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I have no idea how to unnest radicals, can anyone help?

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What are you trying to do with this, simplify it or convert it to a decimal? – Jed Mar 7 at 1:23
Simplify; I know the answer which is $\sqrt{2} +1$ but no idea how to get it – Anonymous Mar 7 at 1:24
In general, $a+b\sqrt{d}$ with $a,b,d$ integers might have a square root of the form $a'+b'\sqrt{d}$ only if $a^2-db^2$ is a square. That isn't a sufficient condition, but it is a good start. For example, you need $a+b\sqrt{d}>0$, and it doesn't help you find the square root. Finding the square root is often a trial by error with a little help from knowledge of "Pell-like equations." – Thomas Andrews Mar 7 at 1:42
up vote 6 down vote accepted

Here's a hint to give you the kind of idea involved:

The innermost term $3-2\sqrt2$ can be rewritten as $1^2-2\cdot1\cdot\sqrt 2+(-\sqrt{2})^2=(1-\sqrt 2)^2$ which cancels the square root it lies inside. Now simply and apply the same strategy of recognizing squares to keep canceling square roots until you are left with a simple expression.

Edit: How do we recognize these squares? The core idea lies in the "mixed term". Our goal is to make the term inside the current innermost radical look like either $(a+b)^2=a^2+b^2+2ab$ or $(a-b^2)=a^2+b^2-2ab$ which have middle terms $2ab$ or $-2ab$ respectively. So in our example, we had $-2\sqrt 2$, so you know that we're going to get something of the form $(a-b)^2$ with $$ab=\sqrt 2.$$ However, we need $$a^2+b^2=3.$$

At this point you one of the $a$ or $b$ as $\sqrt 2$ since it shows prominently in the $ab$ term. So $a^2+(\sqrt 2)^2=3$, so $a$ needs to be $1$. This checks out with $ab=\sqrt 2$. This last bit, you have to eyeball it a little bit.

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I see that, but are there any tricks to recognize these squares? – Anonymous Mar 7 at 1:38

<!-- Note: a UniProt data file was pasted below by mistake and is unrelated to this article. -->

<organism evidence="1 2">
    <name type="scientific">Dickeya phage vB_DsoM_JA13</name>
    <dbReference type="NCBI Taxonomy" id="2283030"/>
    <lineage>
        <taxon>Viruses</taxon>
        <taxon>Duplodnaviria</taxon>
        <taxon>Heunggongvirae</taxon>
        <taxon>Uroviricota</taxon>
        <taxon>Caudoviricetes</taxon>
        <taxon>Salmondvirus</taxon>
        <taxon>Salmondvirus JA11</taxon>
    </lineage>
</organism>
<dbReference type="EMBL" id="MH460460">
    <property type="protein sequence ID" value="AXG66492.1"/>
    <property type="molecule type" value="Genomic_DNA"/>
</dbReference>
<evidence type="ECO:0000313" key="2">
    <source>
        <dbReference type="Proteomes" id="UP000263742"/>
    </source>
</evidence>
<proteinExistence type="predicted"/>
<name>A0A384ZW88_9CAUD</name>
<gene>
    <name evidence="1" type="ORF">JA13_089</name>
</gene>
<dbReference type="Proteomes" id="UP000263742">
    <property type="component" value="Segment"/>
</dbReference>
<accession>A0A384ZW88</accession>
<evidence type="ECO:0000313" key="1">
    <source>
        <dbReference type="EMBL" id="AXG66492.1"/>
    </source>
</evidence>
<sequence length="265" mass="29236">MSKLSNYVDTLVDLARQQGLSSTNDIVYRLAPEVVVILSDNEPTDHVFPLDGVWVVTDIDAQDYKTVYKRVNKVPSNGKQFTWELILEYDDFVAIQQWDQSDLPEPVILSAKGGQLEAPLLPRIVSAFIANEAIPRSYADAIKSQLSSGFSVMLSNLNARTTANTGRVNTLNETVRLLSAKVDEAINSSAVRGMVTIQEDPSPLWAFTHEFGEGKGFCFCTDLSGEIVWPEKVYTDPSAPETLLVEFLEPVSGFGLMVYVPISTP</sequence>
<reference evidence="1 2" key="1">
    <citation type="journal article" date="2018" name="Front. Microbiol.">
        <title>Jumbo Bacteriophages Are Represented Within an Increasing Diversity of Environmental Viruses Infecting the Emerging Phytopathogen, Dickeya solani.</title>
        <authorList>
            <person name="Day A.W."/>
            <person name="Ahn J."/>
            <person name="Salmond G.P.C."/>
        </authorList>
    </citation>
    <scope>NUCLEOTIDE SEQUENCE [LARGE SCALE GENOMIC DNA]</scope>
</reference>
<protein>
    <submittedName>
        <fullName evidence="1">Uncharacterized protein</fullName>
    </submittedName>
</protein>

@Anonymous See my edit. Hope this helps! – Jake Mar 7 at 1:47

Suppose that the term $\sqrt{3-2\sqrt2}$ can be written as $\sqrt a + b$ for some $a,b\in\mathbb Z$. We can equate these expressions then square both sides: $$\sqrt{3-2\sqrt2} = \sqrt a + b\\ 3 - 2\sqrt2 = a+b^2 + 2b\sqrt a$$ and from here you can see that the solution is $(a,b) = (2,-1)$. This gives you a methodical approach that you can apply recursively.

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Observe that $$(\sqrt{2}-1)^2=2-2\sqrt{2}+1=3-2\sqrt{2}\qquad\implies\qquad\color{blue}{\sqrt{3-2\sqrt{2}}=\sqrt{2}-1}$$ Then, $$\color{blue}{\sqrt{10+4\sqrt{3-2\sqrt{2}}}}=\sqrt{10+4(\sqrt{2}-1)}=\sqrt{6+4\sqrt{2}}=\sqrt{4+4\sqrt{2}+2}=\color{blue}{\sqrt{(2+\sqrt{2})^2}}$$ So \begin{align} \sqrt{23-6\sqrt{10+4\sqrt{3-2\sqrt{2}}}}&=\sqrt{23-6(2+\sqrt{2})}\\ &=\sqrt{11-6\sqrt{2}}\\ &=\sqrt{9-6\sqrt{2}+2}\\ &=\sqrt{(3-\sqrt{2})^2}\\ &=3-\sqrt{2} \end{align} Finally \begin{align} \sqrt{9-2\sqrt{23-6\sqrt{10+4\sqrt{3-2\sqrt{2}}}}}&=\sqrt{9-2(3-\sqrt{2})}\\ &=\sqrt{3-2\sqrt{2}}\\ &=\sqrt{2}-1 \end{align}

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Work from the inside out.

Let $\sqrt{3 - 2\sqrt{2}} = \sqrt{a} - \sqrt{b}$, where $a$ and $b$ are rational numbers. Squaring both sides yields $$3 - 2\sqrt{2} = a + b - 2\sqrt{ab}$$ Then \begin{align*} a + b & = 3 \tag{1}\\ -2\sqrt{ab} & = -2\sqrt{2} \tag{2} \end{align*} Dividing equation by $-2$ yields $$\sqrt{ab} = \sqrt{2}$$ Squaring both sides of the equation yields $$ab = 2$$ Hence, $$b = \frac{2}{a}$$ Substituting for $b$ in equation 1 yields \begin{align*} a + \frac{2}{a} & = 3\\ a^2 + 2 & = 3a\\ a^2 - 3a + 2 & = 0\\ (a - 1)(a - 2) & = 0 \end{align*} Hence, $a = 1$ or $a = 2$. If $a = 1$, then $b = 2$. However, $\sqrt{1} - \sqrt{2} = 1 - \sqrt{2} < 0$, but $\sqrt{3 - 2\sqrt{2}} > 0$. Thus, $a = 2$ and $b = 1$. Hence, $$\sqrt{3 - 2\sqrt{2}} = \sqrt{2} - \sqrt{1} = \sqrt{2} - 1$$ Substituting $\sqrt{2} - 1$ for $\sqrt{3 - 2\sqrt{2}}$ yields $$\sqrt{10 + 4\sqrt{3 - 2\sqrt{2}}} = \sqrt{10 + 4(\sqrt{2} - 1)} = \sqrt{6 + 4\sqrt{2}}$$ Let $\sqrt{10 + 4\sqrt{2}} = \sqrt{c} + \sqrt{d}$, where $c$ and $d$ are rational numbers. Continue.

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